Sunday, 8 September 2013

Get Ready, on your marks, Pleat!

Frans Hals, Seated Woman (detail), 1633. National Gallery of Art,
The large ruffs you find in Dutch early seventeenth-century portraits are the results of the time consuming efforts of linen bleaching, sewing, starching and setting. A ruff is constructed from a long strip of fabric, usually very fine linen lawn (Holland lawn was the finest around, made, obviously, in The Netherlands), gathered into cartridge pleats. The length of fabric ranged from a few meters up to nearly 20 meters and ruffs could have anything from 30 all the way up to hundreds of pleats! The famous Dutch portraits often show ruffs of around 200 pleats and we can assume that the painter painted the ruffs fairly accurately. The laundress had the responsibility to starch and set the ruff in the shape required with the aide of a hot poking stick to set the pleats. Rain and wear would 'melt' the starch and would make the ruff go floppy and the work would have to start all over again. In Jonson's play Every Man out of his Humour (1598) a character warns his friend to "keep close; yet not so close, thy breath will thaw my ruff". A rare surviving ruff is in Munich's Bayerisches Nationalmuseum, where there is a linen ruff from around 1620-40 with no less than 530 pleats. It is one of very few original ruffs left in the world ( as far as I can tell at the moment, there are only three original ruffs left, the other being in the Rijksmuseum in Amsterdam and in the Stockholm Armory Museum)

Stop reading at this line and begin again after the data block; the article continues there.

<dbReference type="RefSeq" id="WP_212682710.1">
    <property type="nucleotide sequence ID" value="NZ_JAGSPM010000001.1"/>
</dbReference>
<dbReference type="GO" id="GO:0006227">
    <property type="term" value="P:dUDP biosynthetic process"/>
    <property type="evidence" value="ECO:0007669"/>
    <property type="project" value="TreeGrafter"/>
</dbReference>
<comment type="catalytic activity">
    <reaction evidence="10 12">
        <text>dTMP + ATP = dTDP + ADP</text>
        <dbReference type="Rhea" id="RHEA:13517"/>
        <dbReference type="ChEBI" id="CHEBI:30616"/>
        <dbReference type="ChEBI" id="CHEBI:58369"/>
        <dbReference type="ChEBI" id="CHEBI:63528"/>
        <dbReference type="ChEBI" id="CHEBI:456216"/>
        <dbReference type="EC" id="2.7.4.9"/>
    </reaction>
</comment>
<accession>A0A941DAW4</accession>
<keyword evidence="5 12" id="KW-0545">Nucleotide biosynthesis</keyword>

Ruff at the Royal Armoury Museum in Stockholm

Suportasses and ruff, Bayerisches Nationalmuseum.
The museum must be very strict with regards to photographs
as no pictures of it appear on the internet except this vintage one.
The ruff does appear in recent publications such as the 'In Fine Style' catalogue
published this year.

I've had a go at making my own ruff but not satisfied with the
result I will try again! stay tuned...

Ruff, 1615-1635, Rijksmuseum Amsterdam, The Netherlands.

PS: In the end I made a ruff and painted it, see here.

Further Reading:
Anna Reynolds, In Fine Style. The Art of Tudor and Stuart Fashion, Royal Collection Trust, 2013
Janet Arnold, Patterns of Fashion 4, Macmillan, 1988
Nina Mikhaila, Jane Malcolm-Davies, the Tudor Tailor, Batsford, 2006

For an organised list of ALL blog posts that I wrote during the BP Travel Award project (2 years), please see this page on my blog!

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